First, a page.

What does the weather, last night's Raptors game or traffic conditions have to do with landing a job? A lot if you want to make a good impression.
It only takes about 7 seconds to decide if you like someone. If you put a handshake and sincere goodwill in those 7 seconds, you'll probably make a good first impression. Follow up with a little friendly chitchat and you've set the tone for a productive meeting of minds.
Attitude trumps skills. Translation: employers will hire a friendly motivated candidate who's willing to learn over a more qualified candidate with a questionable attitude. And that judgement is made in a snap.
Stick to safe topics. Small talk gives people something to do while they get a feel for each other. The topic isn't that important as long as its familiar to both parties and offensive to neither. The Raptors is only a good icebreaker if you know you're with a basketball fan. But most people can appreciate the challenge of bad traffic or the euphoria of the first warm days of spring.
Feelings trump words. Neither of you is likely to remember much of what was said in those first few minutes. You're both too busy reading each others expressions, body language, mood and attitude. You're making a split second judgments about the person's personality, confidence, and sincerity. You can't help it - it's automatic and mostly unconscious. But you can improve your chances of making a good impression...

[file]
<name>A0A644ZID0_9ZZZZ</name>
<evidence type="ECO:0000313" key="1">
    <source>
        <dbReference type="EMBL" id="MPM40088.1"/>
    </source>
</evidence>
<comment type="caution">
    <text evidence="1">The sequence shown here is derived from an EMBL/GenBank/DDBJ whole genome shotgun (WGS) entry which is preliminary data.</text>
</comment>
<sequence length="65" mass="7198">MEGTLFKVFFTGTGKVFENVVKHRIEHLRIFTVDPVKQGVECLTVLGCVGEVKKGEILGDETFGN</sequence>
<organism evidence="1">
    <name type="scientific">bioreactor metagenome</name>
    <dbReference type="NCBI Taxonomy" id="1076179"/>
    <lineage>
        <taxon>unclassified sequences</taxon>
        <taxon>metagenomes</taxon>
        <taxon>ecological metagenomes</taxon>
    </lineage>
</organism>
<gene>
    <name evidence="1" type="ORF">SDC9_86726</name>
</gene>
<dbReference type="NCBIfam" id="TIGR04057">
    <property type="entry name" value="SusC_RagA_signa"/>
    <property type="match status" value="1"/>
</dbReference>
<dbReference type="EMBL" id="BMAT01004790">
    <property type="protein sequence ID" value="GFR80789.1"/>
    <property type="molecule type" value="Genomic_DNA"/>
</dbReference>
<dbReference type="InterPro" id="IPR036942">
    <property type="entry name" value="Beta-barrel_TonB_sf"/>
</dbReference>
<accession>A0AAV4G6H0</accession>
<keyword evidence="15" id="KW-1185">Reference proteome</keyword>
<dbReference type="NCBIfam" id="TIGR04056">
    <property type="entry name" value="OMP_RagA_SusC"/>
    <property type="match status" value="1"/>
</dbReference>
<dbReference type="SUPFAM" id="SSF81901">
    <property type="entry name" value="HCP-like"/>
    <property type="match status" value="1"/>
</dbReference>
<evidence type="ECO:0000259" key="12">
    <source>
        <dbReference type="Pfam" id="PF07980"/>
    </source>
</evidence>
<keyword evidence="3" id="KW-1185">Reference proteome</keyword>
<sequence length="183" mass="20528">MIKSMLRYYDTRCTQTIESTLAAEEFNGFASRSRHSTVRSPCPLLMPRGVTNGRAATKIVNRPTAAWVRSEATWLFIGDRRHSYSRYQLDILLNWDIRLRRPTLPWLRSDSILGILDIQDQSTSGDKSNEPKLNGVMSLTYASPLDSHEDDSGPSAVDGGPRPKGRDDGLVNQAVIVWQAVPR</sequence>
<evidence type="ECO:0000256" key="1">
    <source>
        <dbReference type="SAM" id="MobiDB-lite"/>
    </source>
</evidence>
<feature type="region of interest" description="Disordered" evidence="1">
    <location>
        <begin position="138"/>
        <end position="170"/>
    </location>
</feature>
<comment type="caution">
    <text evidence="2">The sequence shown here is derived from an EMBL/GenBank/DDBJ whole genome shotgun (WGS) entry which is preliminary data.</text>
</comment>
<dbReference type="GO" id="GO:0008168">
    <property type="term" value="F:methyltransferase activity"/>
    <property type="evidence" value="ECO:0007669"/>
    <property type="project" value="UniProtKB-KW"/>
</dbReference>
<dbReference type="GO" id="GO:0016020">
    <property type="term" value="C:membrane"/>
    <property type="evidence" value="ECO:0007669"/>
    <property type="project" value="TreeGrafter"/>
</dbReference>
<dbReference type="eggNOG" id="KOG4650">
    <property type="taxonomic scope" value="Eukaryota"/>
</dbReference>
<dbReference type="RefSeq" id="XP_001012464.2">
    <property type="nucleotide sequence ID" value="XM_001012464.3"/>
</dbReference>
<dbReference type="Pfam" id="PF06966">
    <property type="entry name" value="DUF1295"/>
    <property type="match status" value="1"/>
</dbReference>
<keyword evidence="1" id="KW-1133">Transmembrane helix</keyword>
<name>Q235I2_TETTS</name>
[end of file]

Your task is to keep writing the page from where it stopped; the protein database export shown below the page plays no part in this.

Lighten up. Begin a meeting with light comment. It doesn't have to be a joke. Prepare a few opening comments before arriving then say what feels right at the time.
Harness the power of small.
Be polite. Open doors. Offer sincere appreciation. Pay for the coffee. It goes a long way.
Jay Leno makes every guest the centre of his attention. This works in a job interview too. Ask questions. Give the interviewer the opportunity to tell their story to an engaged and curious audience.
Be a detective.
Small Talk is like putting.
Whenever I enter somebody's office I look for pictures, diplomas, sports equipment, clues. It helps to engage people about something they care about: a family photo, their alma mater (you can research this before a meeting), a new laptop or smart phone. Note these things in your CRM. Remember to mention how well their university is doing in the NCAA tournament during your next meeting and I guarantee the rest of your conversation will be smoother.
The more you practice it the better you get.
You're right. The resume might help you get an interview. But it's the face-to-face meeting that gets you the job offer.